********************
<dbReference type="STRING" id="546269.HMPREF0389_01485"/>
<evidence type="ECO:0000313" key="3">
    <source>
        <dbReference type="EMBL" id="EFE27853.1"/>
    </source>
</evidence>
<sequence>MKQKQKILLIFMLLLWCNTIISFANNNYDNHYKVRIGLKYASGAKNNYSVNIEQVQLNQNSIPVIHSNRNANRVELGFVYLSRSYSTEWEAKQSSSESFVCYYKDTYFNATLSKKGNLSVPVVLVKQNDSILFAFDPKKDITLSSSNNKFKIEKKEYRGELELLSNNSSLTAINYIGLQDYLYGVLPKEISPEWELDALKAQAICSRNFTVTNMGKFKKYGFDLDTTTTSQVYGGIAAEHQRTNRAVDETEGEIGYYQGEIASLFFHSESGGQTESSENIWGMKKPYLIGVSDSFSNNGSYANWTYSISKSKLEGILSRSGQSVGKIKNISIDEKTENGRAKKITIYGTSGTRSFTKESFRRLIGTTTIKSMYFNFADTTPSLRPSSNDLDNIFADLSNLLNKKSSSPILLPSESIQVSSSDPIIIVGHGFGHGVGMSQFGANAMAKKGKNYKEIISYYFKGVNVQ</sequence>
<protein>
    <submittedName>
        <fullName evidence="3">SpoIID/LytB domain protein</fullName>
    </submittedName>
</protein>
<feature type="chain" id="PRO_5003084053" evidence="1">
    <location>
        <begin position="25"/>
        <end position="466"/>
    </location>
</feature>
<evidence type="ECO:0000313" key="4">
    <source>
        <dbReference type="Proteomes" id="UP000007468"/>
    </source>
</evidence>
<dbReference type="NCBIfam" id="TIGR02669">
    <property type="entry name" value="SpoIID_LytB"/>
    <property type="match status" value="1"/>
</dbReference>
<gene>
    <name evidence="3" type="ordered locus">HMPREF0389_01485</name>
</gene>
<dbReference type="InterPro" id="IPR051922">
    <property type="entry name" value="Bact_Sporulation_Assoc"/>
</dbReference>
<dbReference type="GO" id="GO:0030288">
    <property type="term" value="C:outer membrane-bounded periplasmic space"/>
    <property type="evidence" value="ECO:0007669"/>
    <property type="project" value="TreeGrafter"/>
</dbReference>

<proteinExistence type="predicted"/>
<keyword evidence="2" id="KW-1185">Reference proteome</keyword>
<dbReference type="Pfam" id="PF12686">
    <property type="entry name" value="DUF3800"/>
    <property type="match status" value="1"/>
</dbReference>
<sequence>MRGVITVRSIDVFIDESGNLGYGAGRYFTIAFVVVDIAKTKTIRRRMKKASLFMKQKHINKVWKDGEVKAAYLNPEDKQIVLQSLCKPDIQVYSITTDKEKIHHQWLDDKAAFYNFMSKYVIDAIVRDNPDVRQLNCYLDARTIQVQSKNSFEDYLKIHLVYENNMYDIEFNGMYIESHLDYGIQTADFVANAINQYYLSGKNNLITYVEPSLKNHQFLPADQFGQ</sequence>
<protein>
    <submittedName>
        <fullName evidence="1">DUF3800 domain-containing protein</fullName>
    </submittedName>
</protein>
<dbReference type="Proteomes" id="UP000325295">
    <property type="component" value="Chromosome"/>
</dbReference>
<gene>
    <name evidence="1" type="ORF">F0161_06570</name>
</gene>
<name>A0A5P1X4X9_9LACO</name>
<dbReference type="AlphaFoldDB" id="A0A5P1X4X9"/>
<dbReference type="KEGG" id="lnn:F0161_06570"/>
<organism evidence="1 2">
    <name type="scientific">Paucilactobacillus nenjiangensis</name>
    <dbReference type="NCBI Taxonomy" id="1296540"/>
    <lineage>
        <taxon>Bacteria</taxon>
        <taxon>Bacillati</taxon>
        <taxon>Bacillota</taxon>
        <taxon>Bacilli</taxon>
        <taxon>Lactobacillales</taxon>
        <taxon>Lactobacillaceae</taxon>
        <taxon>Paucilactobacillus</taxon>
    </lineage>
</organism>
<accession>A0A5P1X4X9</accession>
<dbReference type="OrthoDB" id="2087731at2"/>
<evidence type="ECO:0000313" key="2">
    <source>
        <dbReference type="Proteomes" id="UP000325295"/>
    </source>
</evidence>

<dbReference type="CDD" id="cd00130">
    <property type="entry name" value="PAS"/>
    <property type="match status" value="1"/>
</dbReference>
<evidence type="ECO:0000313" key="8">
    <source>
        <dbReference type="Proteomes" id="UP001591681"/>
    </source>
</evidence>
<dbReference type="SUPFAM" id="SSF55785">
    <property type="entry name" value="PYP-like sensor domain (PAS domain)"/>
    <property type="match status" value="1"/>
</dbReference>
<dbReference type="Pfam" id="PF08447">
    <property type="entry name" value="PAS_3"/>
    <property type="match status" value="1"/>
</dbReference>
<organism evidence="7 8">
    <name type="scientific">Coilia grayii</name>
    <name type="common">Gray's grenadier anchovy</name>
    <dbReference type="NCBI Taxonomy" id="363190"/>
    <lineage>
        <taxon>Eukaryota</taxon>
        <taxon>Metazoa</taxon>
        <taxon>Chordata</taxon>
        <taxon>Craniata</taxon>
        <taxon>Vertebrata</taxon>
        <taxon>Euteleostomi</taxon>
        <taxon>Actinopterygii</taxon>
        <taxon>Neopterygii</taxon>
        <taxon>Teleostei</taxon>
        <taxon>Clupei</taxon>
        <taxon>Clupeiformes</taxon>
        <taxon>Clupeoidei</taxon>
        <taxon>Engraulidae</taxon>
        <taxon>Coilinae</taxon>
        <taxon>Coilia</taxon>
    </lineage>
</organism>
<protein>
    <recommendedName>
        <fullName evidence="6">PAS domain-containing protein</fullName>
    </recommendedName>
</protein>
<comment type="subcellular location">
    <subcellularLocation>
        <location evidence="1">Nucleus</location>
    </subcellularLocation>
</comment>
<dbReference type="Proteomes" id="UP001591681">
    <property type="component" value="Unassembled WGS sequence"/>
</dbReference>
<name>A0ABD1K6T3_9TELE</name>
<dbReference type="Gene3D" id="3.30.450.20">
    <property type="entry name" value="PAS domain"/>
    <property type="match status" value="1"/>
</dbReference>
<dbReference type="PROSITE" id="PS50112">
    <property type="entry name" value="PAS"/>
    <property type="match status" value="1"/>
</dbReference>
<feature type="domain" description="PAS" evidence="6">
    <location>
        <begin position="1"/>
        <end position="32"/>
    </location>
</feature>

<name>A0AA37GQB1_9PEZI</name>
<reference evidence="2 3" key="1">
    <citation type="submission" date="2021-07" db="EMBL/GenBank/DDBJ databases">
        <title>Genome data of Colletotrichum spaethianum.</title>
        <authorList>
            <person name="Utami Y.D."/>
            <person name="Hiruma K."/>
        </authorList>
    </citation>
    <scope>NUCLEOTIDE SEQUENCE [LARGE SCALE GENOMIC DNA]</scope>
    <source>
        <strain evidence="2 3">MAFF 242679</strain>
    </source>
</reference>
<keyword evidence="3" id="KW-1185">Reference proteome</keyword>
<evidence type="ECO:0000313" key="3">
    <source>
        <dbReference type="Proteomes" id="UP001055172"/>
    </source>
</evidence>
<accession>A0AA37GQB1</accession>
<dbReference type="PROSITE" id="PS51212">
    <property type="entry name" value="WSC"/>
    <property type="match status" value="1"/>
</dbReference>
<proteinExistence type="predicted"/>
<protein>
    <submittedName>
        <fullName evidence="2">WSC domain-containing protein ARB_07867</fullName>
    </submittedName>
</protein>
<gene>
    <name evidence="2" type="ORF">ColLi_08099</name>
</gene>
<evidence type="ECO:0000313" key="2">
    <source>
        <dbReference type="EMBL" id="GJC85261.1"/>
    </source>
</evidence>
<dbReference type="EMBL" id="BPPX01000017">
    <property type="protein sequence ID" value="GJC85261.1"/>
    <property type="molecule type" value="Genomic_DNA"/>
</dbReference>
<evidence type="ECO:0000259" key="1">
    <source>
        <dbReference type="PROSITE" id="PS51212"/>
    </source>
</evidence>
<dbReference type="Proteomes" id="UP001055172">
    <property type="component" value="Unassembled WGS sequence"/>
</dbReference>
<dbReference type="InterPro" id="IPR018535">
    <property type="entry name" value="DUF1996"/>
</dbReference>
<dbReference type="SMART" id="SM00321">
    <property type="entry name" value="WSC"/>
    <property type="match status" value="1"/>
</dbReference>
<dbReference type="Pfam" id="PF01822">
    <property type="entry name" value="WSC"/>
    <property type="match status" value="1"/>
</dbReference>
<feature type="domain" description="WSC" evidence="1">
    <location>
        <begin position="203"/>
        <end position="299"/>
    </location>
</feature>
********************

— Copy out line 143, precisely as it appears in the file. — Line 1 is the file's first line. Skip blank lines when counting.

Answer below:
        <begin position="1"/>